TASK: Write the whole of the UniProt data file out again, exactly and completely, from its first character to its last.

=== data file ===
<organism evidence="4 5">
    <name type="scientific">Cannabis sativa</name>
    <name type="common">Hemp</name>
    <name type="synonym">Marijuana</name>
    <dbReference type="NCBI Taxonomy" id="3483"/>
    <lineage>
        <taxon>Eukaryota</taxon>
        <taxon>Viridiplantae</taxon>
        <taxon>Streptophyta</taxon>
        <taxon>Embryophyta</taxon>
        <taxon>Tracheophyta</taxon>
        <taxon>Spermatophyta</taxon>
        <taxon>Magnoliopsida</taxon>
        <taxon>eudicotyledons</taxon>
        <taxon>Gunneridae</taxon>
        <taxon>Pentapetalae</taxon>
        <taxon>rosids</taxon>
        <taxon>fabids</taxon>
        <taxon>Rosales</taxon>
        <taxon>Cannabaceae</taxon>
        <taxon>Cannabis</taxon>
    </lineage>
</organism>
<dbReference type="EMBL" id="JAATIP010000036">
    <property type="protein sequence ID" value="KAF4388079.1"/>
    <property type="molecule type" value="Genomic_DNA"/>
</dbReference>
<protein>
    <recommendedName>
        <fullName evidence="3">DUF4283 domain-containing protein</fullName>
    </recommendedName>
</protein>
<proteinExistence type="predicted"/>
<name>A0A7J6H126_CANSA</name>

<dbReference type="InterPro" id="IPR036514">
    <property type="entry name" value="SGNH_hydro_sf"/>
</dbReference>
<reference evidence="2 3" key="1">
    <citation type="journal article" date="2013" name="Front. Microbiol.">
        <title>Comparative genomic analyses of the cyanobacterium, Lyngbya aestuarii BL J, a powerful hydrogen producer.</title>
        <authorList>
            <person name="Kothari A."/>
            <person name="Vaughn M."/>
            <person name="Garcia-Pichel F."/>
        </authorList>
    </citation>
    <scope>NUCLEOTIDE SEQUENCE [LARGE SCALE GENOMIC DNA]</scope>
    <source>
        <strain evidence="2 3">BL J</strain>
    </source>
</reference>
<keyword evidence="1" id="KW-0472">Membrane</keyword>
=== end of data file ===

<organism evidence="4 5">
    <name type="scientific">Cannabis sativa</name>
    <name type="common">Hemp</name>
    <name type="synonym">Marijuana</name>
    <dbReference type="NCBI Taxonomy" id="3483"/>
    <lineage>
        <taxon>Eukaryota</taxon>
        <taxon>Viridiplantae</taxon>
        <taxon>Streptophyta</taxon>
        <taxon>Embryophyta</taxon>
        <taxon>Tracheophyta</taxon>
        <taxon>Spermatophyta</taxon>
        <taxon>Magnoliopsida</taxon>
        <taxon>eudicotyledons</taxon>
        <taxon>Gunneridae</taxon>
        <taxon>Pentapetalae</taxon>
        <taxon>rosids</taxon>
        <taxon>fabids</taxon>
        <taxon>Rosales</taxon>
        <taxon>Cannabaceae</taxon>
        <taxon>Cannabis</taxon>
    </lineage>
</organism>
<dbReference type="EMBL" id="JAATIP010000036">
    <property type="protein sequence ID" value="KAF4388079.1"/>
    <property type="molecule type" value="Genomic_DNA"/>
</dbReference>
<protein>
    <recommendedName>
        <fullName evidence="3">DUF4283 domain-containing protein</fullName>
    </recommendedName>
</protein>
<proteinExistence type="predicted"/>
<name>A0A7J6H126_CANSA</name>

<dbReference type="InterPro" id="IPR036514">
    <property type="entry name" value="SGNH_hydro_sf"/>
</dbReference>
<reference evidence="2 3" key="1">
    <citation type="journal article" date="2013" name="Front. Microbiol.">
        <title>Comparative genomic analyses of the cyanobacterium, Lyngbya aestuarii BL J, a powerful hydrogen producer.</title>
        <authorList>
            <person name="Kothari A."/>
            <person name="Vaughn M."/>
            <person name="Garcia-Pichel F."/>
        </authorList>
    </citation>
    <scope>NUCLEOTIDE SEQUENCE [LARGE SCALE GENOMIC DNA]</scope>
    <source>
        <strain evidence="2 3">BL J</strain>
    </source>
</reference>
<keyword evidence="1" id="KW-0472">Membrane</keyword>